Global significance of China's middle class
Updated: 2013-02-08 09:05
By Andrew Moody and Lv Chang (China Daily)
This is more than the three next BRIC countries combined with India contributing an extra $2.5 trillion, Brazil $1.4 trillion and Russia $770 billion.
Karl Gerth, author of As China Goes, So Goes The World: How Chinese Consumers are Transforming Everything and lecturer in Modern Chinese History at Oxford University, says every company in the world now has to have a strategy for the Chinese middle class.
"They certainly better have or if not, have an incredibly good justification for their shareholders," he says.
But who is this middle class that is so significant to the world and also in transforming China from an export and investment-led economy to a consumption one?
Is it different in its makeup to that in Europe or the United States, where there are also markedly different interpretations of the term either side of the Atlantic.
And also what makes them tick, what are their desires and aspirations and how do these differ from those in other countries?
In this issue, we look at the middle class attitudes toward and demand for healthcare, education, overseas travel, cars and home improvement products as well as fine dining, movies, luxury goods, financial services and online shopping.
Yuval Atsmon, principal in McKinsey & Co's Shanghai office and a core member of the leadership of the Greater China Consumer Retail Practice as well as co-author of the 2012 Annual Chinese Consumer Report, says the big trend over the next decade is that there is going to be a huge increase in the number of people in China of Western-style middle class incomes.
The proportion of people in China earning between $17,000 and $35,000 a year is set to increase from just 6 percent in 2010 to 51 percent in 2020.
"When we talk about people entering the middle class, we normally define this as around $10,000 a year when people start having the opportunity to make discretionary spending choices instead of worrying about the basics such as food, clothing and housing," he says.
"The higher income bracket more accurately reflects what we really mean about being middle class."
Helen H. Wang has made a name for herself writing about the Chinese middle class and, in particular, with her book The Chinese Dream: The Rise of the World's Largest Middle Class and What It Means to You.
Originally from Hangzhou in Zhejiang province, the California-based consultant defines the middle class in her home country as anyone who earns between $10,000 and $60,000.
"While the average income of the Chinese middle class may be lower than those in the Western countries, the cost of living in China is also lower," she says.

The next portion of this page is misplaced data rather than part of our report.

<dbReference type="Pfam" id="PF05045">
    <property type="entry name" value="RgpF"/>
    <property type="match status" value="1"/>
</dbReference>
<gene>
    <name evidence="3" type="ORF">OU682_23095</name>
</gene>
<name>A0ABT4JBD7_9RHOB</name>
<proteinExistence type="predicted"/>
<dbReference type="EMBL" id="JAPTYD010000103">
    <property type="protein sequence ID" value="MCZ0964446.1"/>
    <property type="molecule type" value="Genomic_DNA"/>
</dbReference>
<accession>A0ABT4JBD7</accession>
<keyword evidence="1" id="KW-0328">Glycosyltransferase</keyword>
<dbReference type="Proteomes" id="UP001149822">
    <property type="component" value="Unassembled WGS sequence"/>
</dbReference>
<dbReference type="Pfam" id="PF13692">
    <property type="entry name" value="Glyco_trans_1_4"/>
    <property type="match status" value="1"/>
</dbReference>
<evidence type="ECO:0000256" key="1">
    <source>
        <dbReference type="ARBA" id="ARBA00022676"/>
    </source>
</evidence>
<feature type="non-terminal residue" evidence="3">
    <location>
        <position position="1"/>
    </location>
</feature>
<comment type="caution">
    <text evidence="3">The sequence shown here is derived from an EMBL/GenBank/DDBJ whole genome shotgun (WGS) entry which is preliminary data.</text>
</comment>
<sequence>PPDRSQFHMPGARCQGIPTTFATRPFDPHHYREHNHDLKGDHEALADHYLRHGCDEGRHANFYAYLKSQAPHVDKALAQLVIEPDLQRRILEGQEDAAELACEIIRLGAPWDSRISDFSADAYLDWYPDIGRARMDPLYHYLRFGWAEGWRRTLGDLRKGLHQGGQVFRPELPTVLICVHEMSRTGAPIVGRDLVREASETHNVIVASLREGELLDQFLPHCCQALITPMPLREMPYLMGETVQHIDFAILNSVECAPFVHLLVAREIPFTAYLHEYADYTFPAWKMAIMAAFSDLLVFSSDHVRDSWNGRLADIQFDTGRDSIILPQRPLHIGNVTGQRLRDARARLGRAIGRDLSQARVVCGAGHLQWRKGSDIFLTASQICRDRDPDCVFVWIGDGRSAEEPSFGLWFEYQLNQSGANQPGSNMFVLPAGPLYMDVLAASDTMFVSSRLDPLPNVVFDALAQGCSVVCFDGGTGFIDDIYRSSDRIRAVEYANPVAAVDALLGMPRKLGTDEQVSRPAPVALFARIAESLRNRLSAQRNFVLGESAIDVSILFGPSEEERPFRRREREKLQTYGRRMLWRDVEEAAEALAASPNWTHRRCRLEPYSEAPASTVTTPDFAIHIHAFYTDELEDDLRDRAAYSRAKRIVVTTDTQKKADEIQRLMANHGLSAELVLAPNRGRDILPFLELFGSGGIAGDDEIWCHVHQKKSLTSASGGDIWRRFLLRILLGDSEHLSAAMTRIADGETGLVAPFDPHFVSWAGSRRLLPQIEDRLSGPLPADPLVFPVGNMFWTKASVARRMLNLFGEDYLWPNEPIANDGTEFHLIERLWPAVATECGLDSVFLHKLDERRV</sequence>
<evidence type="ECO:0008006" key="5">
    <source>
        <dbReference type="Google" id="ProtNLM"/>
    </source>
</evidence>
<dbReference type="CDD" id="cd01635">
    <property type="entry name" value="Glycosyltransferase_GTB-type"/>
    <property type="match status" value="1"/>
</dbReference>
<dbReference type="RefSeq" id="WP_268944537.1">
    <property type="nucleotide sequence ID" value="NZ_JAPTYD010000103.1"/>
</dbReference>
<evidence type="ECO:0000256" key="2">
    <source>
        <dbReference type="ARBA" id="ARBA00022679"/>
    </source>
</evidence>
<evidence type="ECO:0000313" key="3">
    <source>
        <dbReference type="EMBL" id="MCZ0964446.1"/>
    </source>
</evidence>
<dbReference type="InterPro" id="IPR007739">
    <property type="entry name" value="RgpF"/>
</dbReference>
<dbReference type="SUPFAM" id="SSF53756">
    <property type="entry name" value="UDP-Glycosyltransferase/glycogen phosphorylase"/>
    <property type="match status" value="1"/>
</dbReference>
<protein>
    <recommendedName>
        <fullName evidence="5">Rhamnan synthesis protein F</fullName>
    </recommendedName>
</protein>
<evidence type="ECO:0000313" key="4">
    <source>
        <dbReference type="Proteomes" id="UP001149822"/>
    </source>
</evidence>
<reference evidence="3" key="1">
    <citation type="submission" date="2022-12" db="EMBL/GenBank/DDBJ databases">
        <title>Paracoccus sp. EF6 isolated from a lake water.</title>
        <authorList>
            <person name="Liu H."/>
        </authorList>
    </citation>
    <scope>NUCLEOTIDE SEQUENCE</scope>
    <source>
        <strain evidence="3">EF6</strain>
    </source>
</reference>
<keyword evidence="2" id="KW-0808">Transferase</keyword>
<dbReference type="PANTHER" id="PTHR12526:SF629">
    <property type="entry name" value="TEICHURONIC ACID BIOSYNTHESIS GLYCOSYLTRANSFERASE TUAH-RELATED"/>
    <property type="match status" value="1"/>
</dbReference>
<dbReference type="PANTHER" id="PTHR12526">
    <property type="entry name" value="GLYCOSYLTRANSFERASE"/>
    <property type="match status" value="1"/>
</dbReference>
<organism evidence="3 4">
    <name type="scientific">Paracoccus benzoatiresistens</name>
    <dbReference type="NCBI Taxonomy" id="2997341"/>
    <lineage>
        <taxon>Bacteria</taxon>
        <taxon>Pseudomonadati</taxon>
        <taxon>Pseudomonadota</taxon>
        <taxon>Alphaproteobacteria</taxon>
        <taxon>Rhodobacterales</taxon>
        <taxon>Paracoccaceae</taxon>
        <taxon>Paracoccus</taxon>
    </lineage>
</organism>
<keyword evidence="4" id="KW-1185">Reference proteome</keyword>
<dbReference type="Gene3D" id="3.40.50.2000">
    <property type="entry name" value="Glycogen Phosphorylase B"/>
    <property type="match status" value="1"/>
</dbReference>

"In addition, many Chinese households have gray incomes that are not reported in the official data. So, the Chinese middle class should not be measured by international standards of income."
She says it is also misleading to regard car ownership as a badge of achieving Western-style middle class status.
"It is a myth. Many middle class people in the West do not own cars and cannot afford foreign vacations. Some choose not to," she says.
"My sister-in-law is a professor in Boston. She doesn't have a car. She prefers to use the public transit system and save money on parking and maintenance."
Gerth at Oxford University says what it means to be middle class in China has radically altered in recent decades.
"I have been going to China for 26 years and then if you had a nice pair of blue jeans and a bicycle, it made you middle class and comfortable. I don't think that passes anymore. No Flying Pigeon (famous Chinese bicycle brand) is going to get you a date," he says.
The academic says the current China class system may appear to be more like that of the US where it is often defined on income and not other social factors but he thinks that this is likely to be just a "temporary blip" relating to its stage of development.
"I live in England where class is something of an obsession but the longer I live here I begin to think that it is more similar to China and that it is America that is an exception," he says.
"I think factors such as which foreign school or university your children went to will begin to matter more in China and the class system will begin to ossify like in Europe."
Some see the queues outside Apple stores in major cities in China as being indicative of China's growing middle class.
A recent study by Boston Consulting Group indicates Chinese consumers were prepared to pay a 30 percent higher premium price for iPhones despite their incomes being much lower than that of US consumers.
John Ross, visiting professor at Antai College of Economics and Management of Shanghai Jiao Tong University and a former policy adviser to ex-London mayor Ken Livingstone, says this does not accurately reflect the realities of the market since Apple only has a 7.5 percent share of the China smartphone market.